Students walking past the intersection of College and Wall Streets this past Thursday afternoon were greeted with free pizza and the image of a pepperoni slice painted on a red Lamborgini.

Representatives from Push for Pizza, a pizza delivery app developed in August 2014, arrived on campus Thursday as a part of a promotional tour covering 70-plus colleges. The app, which recently launched in New Haven, allows students to use one platform to place delivery orders with five different New Haven restaurants — Wall Street Pizza, Avelino’s Pizza, Westville Pizza, Planet Pizza and La Vero. Founder Cyrus Summerlin said Push for Pizza partners with local pizzerias that already provide online delivery services. But, students using the app can bypass online order forms and submit a delivery request with the push of a few buttons, Summerlin said. He added that the order would also cost the same to the student as before.

“Basically our app in theory is a competitor to the Domino’s app,” said Summerlin. “In theory, our app is much better and much simpler than [that] app and we get better pizza from local pizzerias.”

The Domino’s app allows users to customize and order their own pizzas from the pizza chain restaurant.

Summerlin added that Push for Pizza takes around eight to 15 percent commission on orders placed through the application, but the startup hopes to attract local pizza stores by simplifying the delivery process and, in doing so, boosting their delivery sales. Ahmed Mohamed, a manager at participating Westville Pizza, said his pizzeria chose to participate as means to connect to potential new customers.

Several students interviewed said they would consider downloading the app, but noted that several good pizza options — notably BAR, Yorkside and Brick Oven — already exist within walking distance from most areas on campus. Sarah Cohen ’18 said she already has several preferred pizza locales in the Elm City. But, she added that she appreciates that the app aims to simplify a process that would have otherwise included phone calls or online forms. Even though she said she might use the app, Marisa London ’18, a student living in Pierson College, noted that she does not find visiting a particular pizza parlor, such as BAR, inconvenient if she is craving a slice.

“I would love it if BAR delivered,” London said. “But I can normally walk to it when I want it.”

Other students interviewed also said that they would not be placing orders through the app because of convenient, pre-existing pizza preferences. Edward Maza ’18, an Ezra Stiles resident, said the quality and proximity of Yorkside and Brick Oven pizza made delivery unnecessary for him. Joel DeLeon ’18 stopped by the Lamborgini on Thursday afternoon for a free slice of pizza. He said he enjoyed the pizza and the presentation, but that he will continue ordering pizza from Papa John’s because of the 50 percent student discount that the chain restaurant offers Yalies.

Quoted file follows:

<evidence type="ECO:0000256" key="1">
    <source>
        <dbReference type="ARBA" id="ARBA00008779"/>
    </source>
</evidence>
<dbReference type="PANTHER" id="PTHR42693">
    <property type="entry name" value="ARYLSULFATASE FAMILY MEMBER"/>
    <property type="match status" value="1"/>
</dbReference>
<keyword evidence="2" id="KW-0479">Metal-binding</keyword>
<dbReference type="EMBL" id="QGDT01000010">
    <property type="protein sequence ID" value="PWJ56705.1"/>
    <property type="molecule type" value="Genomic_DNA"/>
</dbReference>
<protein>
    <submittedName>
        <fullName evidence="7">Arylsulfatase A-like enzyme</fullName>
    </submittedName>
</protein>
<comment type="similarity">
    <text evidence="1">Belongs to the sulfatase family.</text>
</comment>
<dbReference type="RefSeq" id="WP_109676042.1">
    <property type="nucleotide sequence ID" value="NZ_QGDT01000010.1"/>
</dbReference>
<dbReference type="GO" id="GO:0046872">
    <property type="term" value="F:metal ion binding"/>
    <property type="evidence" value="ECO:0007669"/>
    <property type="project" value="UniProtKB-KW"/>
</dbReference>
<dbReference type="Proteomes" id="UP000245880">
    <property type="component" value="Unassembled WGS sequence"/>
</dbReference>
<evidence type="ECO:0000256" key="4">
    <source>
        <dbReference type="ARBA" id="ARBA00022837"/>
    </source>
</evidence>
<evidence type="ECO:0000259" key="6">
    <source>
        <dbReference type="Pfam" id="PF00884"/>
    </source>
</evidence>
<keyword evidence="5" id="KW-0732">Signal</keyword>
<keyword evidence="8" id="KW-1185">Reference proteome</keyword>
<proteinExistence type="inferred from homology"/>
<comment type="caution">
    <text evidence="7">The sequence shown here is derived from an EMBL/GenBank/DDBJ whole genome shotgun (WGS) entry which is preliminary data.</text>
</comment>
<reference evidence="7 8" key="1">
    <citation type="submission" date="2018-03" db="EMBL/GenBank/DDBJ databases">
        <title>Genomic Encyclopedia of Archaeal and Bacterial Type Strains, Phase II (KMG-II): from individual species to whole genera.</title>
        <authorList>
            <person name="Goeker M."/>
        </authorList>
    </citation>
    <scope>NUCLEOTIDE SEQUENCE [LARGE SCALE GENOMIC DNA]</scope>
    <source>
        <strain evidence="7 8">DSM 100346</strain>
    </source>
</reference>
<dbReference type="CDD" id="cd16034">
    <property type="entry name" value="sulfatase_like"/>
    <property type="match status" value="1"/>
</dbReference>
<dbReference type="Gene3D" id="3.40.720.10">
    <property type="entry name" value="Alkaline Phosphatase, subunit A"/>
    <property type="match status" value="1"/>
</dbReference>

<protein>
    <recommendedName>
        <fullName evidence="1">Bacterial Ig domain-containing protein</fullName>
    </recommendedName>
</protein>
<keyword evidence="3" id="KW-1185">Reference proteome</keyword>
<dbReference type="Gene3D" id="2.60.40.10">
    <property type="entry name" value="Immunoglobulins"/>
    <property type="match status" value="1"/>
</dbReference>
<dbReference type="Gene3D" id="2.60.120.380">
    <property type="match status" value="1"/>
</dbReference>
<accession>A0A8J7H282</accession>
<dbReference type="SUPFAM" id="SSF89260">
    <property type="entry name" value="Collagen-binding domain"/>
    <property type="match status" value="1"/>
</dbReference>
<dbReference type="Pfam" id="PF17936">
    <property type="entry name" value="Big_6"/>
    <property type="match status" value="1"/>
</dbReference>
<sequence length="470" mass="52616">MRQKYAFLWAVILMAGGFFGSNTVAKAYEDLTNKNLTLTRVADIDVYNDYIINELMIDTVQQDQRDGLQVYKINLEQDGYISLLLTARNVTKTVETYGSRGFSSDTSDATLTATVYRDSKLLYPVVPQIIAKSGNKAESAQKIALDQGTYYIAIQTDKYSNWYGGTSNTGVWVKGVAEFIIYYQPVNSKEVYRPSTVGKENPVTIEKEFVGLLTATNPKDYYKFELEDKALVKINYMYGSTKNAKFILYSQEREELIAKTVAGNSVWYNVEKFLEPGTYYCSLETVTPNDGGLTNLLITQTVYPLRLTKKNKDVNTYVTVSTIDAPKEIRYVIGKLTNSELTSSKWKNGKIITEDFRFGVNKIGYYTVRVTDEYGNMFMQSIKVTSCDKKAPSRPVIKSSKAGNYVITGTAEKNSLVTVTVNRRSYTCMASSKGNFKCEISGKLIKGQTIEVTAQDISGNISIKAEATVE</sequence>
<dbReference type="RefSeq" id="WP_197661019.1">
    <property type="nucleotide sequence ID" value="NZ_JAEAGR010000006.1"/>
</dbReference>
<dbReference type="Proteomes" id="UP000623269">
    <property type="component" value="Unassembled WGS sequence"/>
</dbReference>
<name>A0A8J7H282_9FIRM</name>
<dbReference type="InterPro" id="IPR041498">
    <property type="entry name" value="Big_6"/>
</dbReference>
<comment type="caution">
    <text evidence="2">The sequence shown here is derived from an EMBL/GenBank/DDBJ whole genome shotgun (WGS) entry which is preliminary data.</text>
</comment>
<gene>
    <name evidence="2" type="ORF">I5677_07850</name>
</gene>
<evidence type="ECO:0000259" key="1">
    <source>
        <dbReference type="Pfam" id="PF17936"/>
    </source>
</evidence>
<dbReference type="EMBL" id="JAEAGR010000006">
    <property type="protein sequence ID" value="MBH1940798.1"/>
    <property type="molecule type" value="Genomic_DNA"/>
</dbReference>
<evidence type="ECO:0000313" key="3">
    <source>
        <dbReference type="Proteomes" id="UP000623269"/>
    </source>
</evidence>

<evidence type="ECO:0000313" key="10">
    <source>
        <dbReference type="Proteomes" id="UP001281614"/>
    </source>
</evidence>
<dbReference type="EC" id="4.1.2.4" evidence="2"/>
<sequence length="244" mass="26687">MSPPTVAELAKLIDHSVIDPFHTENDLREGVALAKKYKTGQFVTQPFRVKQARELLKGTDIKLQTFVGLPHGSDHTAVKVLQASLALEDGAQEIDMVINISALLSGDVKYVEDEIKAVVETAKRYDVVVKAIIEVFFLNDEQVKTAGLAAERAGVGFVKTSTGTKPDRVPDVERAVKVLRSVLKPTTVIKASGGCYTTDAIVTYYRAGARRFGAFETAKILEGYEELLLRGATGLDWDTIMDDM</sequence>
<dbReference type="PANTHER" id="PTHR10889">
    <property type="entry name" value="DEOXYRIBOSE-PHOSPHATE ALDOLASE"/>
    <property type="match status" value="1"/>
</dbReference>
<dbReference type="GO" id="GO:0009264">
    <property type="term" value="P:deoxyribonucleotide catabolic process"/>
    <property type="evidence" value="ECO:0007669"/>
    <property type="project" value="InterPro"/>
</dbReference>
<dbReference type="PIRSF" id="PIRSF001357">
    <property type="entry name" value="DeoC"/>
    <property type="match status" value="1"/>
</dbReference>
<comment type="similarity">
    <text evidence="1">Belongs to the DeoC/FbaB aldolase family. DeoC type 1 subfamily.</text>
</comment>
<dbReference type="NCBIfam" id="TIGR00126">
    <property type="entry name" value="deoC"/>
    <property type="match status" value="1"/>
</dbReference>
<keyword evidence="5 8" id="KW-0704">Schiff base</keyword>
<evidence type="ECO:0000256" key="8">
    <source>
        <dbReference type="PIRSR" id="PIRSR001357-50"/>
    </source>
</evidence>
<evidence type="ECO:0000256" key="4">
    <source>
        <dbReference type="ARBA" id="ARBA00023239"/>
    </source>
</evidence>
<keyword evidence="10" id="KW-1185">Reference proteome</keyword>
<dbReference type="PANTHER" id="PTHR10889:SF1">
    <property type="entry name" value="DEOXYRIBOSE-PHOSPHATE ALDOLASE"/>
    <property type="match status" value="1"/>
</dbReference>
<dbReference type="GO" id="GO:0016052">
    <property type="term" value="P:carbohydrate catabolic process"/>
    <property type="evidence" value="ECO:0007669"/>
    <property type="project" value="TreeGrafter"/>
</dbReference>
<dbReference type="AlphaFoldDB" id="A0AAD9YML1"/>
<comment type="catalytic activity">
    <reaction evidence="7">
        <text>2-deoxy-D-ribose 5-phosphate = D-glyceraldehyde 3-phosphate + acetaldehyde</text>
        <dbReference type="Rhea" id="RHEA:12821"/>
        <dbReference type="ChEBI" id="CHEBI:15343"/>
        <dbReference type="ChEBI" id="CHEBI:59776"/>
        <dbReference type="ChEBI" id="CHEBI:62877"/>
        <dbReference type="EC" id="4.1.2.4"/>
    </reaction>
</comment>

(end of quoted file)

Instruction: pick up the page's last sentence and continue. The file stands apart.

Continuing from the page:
While Summerlin is excited about the app’s presence in the Elm City, he acknowledged some significant challenges Push for Pizza could face — namely the popularity of many well-known New Haven establishments, most notably Frank Pepe’s Pizzeria, that do not deliver and thus could not be included as one of the options on the app. Sally’s Apizza in Wooster Square and Modern Apizza on State Street are two other well-known, Zagat-rated pizza parlors that do not come under the app’s umbrella of restaurants.

Summerlin said he also found Yale’s policy restricting brand promotion on campus to be stricter than that of other colleges. As a result, he said, Push for Pizza did not partner with any startup clubs on campus, as they did at the University of Maryland College Park, where he said the app found the most enthusiastic student responses.

“At most campuses we partner with entrepreneurship centers on campus because they really like our story and that we are college-aged students,” Summerlin said. “Yale has been around for a long time and they have a certain image that they have to uphold and I understand that.”

On any given day, 13 percent of Americans will consume pizza, according to a 2014 USDA study.